Jan 04

Best Yahoo Group for Writers: CRWROPPS-B

If you wish somebody would keep you up to date on the latest publishing and contest opportunities, the Yahoo Group CRWROPPS-B, edited and updated daily by poet Alison Joseph, is a must-see. You don't have to do a thing but go there. No signing in, discussions, donations, or anything: Just postings with the info you want about first-book contests, poetry contests, fiction contests, online magazines seeking writers for theme issues, residencies, creative-writing jobs, and grants. Most of the time with direct links to the source so you can obtain complete information.

You can subscribe to the postings or you can just bookmark it and go there when you feel the need. I visit about once per week. Here's the URL: http://groups.yahoo.com/group/CRWROPPS-B/.

Ms. Joseph has been running CRWROPPS-B (Creative Writing Opportunities List) since November 2005 and she should be sainted for her efficiency and accuracy. Knowing which publisher is looking for work like yours is half the battle of getting published. CRWROPPS-B is all you need to start addressing those envelopes and get your work circulating to people who want to see it. If you don't yet follow CRWROPPS-B, try it; six thousand followers can't be wrong!
Jul 21

Litmags Don't Live Here Anymore

26 February 2009

The library here used to carry a score of literary journals. Today on my lunch hour I found only five. Where did they go? I hadn’t time to ask a librarian because I had to go buy an envelope. But thereby I found out where the journals went. They’re sold single-copy in the bookstore: Boulevard, New Letters, Tin House, Pleiades, Southern Poetry Review – about 10 titles in all.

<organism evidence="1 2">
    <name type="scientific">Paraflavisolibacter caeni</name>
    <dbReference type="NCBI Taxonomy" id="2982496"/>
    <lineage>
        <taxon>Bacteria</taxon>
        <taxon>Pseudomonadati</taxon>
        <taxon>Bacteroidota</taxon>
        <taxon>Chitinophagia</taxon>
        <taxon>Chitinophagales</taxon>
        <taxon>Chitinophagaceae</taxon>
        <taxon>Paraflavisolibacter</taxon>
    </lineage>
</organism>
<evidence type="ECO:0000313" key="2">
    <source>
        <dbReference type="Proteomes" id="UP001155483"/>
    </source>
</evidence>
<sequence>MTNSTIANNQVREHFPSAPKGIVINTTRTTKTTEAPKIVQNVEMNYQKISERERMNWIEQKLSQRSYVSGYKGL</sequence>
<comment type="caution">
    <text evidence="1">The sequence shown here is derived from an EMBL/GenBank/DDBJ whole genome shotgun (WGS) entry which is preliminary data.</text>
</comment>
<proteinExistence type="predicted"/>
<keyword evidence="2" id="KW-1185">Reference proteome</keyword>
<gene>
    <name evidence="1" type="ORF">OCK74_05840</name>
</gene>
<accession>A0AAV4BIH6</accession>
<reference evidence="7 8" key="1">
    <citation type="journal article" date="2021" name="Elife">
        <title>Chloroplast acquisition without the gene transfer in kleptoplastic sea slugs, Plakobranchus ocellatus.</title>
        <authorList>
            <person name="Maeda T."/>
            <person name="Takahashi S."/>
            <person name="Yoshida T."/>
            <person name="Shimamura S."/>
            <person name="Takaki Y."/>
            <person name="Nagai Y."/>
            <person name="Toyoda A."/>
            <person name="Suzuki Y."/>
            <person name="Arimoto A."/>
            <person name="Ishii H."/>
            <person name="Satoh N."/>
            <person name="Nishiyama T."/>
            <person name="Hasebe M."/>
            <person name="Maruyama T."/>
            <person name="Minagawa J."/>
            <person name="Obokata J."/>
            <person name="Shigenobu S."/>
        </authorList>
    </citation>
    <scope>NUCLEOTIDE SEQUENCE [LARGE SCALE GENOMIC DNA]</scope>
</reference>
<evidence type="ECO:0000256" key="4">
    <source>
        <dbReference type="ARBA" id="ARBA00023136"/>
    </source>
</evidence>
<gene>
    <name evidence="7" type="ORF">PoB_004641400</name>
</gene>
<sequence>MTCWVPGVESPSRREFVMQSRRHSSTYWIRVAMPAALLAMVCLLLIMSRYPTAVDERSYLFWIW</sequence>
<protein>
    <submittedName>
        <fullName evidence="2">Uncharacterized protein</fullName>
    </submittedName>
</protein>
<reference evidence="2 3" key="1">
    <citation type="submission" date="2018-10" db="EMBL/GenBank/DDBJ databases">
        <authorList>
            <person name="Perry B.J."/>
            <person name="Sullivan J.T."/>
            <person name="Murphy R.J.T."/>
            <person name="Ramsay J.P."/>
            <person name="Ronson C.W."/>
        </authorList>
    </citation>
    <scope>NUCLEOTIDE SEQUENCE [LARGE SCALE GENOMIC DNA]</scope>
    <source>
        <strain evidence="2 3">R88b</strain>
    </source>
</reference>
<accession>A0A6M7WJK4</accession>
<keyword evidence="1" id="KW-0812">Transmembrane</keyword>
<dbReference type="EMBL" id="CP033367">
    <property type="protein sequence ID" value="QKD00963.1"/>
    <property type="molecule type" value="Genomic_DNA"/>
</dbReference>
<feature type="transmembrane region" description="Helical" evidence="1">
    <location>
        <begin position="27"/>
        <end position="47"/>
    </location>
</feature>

The library chucked its subscriptions because it knows no one reads these things, except maybe for Poetry and Creative Nonfiction, and those just as bellwethers. Last time I read through the latest issues of literary journals at the library – noting on index cards their names and contents, and what percentage was fiction, what percentage nonfiction, etc. (so I can discuss them in classes) -- in THREE litmags I found poems about Persephone. Whoa. To be fair, about 10 to 20 percent of the published material took my breath. But on the same round I noted two essays, in separate journals, beginning with the words “My father,” and acres of bad fiction – full of neon signs, breasts, tragic foreigners, and petty quarrels.

Some journals make impressive publishing credits if you want to rub shoulders with laureates and academics – who won’t actually read what you published. So beyond impressing each other with our publication credits, what are these journals for? I had never seriously questioned their value. Do they serve as some sort of – standard? For us? Me? Time for self-examination. And figuring out that if they're not important anymore, what is?